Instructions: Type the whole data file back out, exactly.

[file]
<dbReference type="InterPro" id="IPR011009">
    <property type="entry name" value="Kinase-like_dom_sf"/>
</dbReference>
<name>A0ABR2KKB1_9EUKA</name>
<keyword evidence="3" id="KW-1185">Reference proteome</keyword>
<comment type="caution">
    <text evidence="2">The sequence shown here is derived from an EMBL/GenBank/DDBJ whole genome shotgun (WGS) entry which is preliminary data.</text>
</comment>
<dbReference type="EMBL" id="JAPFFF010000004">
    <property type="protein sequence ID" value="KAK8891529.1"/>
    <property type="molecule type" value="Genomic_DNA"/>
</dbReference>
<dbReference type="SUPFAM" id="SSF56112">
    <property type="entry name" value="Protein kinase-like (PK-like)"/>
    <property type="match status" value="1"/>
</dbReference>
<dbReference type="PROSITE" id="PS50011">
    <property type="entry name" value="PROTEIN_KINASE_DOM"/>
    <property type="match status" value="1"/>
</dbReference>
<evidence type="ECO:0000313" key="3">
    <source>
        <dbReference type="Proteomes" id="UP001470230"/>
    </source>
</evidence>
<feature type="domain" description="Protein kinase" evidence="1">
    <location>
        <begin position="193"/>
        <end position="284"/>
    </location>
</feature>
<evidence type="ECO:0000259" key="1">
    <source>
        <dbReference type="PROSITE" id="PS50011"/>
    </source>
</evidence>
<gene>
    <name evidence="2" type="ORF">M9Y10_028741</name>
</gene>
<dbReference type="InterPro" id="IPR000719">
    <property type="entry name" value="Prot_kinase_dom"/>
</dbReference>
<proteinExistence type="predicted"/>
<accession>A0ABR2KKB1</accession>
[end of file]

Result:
<dbReference type="InterPro" id="IPR011009">
    <property type="entry name" value="Kinase-like_dom_sf"/>
</dbReference>
<name>A0ABR2KKB1_9EUKA</name>
<keyword evidence="3" id="KW-1185">Reference proteome</keyword>
<comment type="caution">
    <text evidence="2">The sequence shown here is derived from an EMBL/GenBank/DDBJ whole genome shotgun (WGS) entry which is preliminary data.</text>
</comment>
<dbReference type="EMBL" id="JAPFFF010000004">
    <property type="protein sequence ID" value="KAK8891529.1"/>
    <property type="molecule type" value="Genomic_DNA"/>
</dbReference>
<dbReference type="SUPFAM" id="SSF56112">
    <property type="entry name" value="Protein kinase-like (PK-like)"/>
    <property type="match status" value="1"/>
</dbReference>
<dbReference type="PROSITE" id="PS50011">
    <property type="entry name" value="PROTEIN_KINASE_DOM"/>
    <property type="match status" value="1"/>
</dbReference>
<evidence type="ECO:0000313" key="3">
    <source>
        <dbReference type="Proteomes" id="UP001470230"/>
    </source>
</evidence>
<feature type="domain" description="Protein kinase" evidence="1">
    <location>
        <begin position="193"/>
        <end position="284"/>
    </location>
</feature>
<evidence type="ECO:0000259" key="1">
    <source>
        <dbReference type="PROSITE" id="PS50011"/>
    </source>
</evidence>
<gene>
    <name evidence="2" type="ORF">M9Y10_028741</name>
</gene>
<dbReference type="InterPro" id="IPR000719">
    <property type="entry name" value="Prot_kinase_dom"/>
</dbReference>
<proteinExistence type="predicted"/>
<accession>A0ABR2KKB1</accession>